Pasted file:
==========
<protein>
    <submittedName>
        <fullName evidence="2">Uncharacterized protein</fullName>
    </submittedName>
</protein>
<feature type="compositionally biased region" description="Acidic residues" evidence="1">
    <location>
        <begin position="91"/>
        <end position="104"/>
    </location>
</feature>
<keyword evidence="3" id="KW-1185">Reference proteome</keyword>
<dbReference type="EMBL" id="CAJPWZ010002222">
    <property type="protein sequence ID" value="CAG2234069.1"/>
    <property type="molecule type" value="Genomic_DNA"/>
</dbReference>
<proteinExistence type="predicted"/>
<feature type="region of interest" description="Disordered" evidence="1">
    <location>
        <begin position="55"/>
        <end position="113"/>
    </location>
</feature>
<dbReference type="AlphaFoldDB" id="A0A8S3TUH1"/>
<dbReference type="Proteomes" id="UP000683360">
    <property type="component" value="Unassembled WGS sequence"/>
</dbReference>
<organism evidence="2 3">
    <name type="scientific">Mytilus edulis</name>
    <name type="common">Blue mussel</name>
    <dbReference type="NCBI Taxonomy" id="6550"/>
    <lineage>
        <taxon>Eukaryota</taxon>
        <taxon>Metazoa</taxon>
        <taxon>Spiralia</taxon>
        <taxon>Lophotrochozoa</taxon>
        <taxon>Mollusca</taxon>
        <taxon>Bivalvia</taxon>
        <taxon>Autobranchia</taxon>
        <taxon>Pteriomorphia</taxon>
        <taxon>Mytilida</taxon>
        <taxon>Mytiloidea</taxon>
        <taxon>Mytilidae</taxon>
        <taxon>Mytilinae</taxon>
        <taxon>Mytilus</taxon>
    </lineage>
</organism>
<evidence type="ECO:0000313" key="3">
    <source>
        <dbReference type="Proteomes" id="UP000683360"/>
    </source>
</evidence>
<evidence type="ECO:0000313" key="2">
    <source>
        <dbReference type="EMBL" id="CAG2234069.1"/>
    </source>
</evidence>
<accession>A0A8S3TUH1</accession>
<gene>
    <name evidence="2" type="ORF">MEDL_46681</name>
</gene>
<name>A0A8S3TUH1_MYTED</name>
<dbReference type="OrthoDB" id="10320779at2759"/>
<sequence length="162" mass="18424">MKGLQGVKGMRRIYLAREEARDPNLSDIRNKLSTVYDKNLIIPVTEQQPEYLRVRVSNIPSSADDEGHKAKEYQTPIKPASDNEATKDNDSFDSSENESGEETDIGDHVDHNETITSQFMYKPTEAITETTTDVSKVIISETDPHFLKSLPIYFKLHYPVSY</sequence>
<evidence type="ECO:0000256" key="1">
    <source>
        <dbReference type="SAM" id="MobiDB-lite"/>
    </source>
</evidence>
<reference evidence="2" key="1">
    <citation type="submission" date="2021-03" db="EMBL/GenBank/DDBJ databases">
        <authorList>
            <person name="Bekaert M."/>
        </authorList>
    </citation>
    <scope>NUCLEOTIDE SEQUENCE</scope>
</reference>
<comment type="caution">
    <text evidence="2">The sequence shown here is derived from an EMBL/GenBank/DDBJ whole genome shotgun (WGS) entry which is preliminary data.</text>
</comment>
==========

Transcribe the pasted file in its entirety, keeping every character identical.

<protein>
    <submittedName>
        <fullName evidence="2">Uncharacterized protein</fullName>
    </submittedName>
</protein>
<feature type="compositionally biased region" description="Acidic residues" evidence="1">
    <location>
        <begin position="91"/>
        <end position="104"/>
    </location>
</feature>
<keyword evidence="3" id="KW-1185">Reference proteome</keyword>
<dbReference type="EMBL" id="CAJPWZ010002222">
    <property type="protein sequence ID" value="CAG2234069.1"/>
    <property type="molecule type" value="Genomic_DNA"/>
</dbReference>
<proteinExistence type="predicted"/>
<feature type="region of interest" description="Disordered" evidence="1">
    <location>
        <begin position="55"/>
        <end position="113"/>
    </location>
</feature>
<dbReference type="AlphaFoldDB" id="A0A8S3TUH1"/>
<dbReference type="Proteomes" id="UP000683360">
    <property type="component" value="Unassembled WGS sequence"/>
</dbReference>
<organism evidence="2 3">
    <name type="scientific">Mytilus edulis</name>
    <name type="common">Blue mussel</name>
    <dbReference type="NCBI Taxonomy" id="6550"/>
    <lineage>
        <taxon>Eukaryota</taxon>
        <taxon>Metazoa</taxon>
        <taxon>Spiralia</taxon>
        <taxon>Lophotrochozoa</taxon>
        <taxon>Mollusca</taxon>
        <taxon>Bivalvia</taxon>
        <taxon>Autobranchia</taxon>
        <taxon>Pteriomorphia</taxon>
        <taxon>Mytilida</taxon>
        <taxon>Mytiloidea</taxon>
        <taxon>Mytilidae</taxon>
        <taxon>Mytilinae</taxon>
        <taxon>Mytilus</taxon>
    </lineage>
</organism>
<evidence type="ECO:0000313" key="3">
    <source>
        <dbReference type="Proteomes" id="UP000683360"/>
    </source>
</evidence>
<evidence type="ECO:0000313" key="2">
    <source>
        <dbReference type="EMBL" id="CAG2234069.1"/>
    </source>
</evidence>
<accession>A0A8S3TUH1</accession>
<gene>
    <name evidence="2" type="ORF">MEDL_46681</name>
</gene>
<name>A0A8S3TUH1_MYTED</name>
<dbReference type="OrthoDB" id="10320779at2759"/>
<sequence length="162" mass="18424">MKGLQGVKGMRRIYLAREEARDPNLSDIRNKLSTVYDKNLIIPVTEQQPEYLRVRVSNIPSSADDEGHKAKEYQTPIKPASDNEATKDNDSFDSSENESGEETDIGDHVDHNETITSQFMYKPTEAITETTTDVSKVIISETDPHFLKSLPIYFKLHYPVSY</sequence>
<evidence type="ECO:0000256" key="1">
    <source>
        <dbReference type="SAM" id="MobiDB-lite"/>
    </source>
</evidence>
<reference evidence="2" key="1">
    <citation type="submission" date="2021-03" db="EMBL/GenBank/DDBJ databases">
        <authorList>
            <person name="Bekaert M."/>
        </authorList>
    </citation>
    <scope>NUCLEOTIDE SEQUENCE</scope>
</reference>
<comment type="caution">
    <text evidence="2">The sequence shown here is derived from an EMBL/GenBank/DDBJ whole genome shotgun (WGS) entry which is preliminary data.</text>
</comment>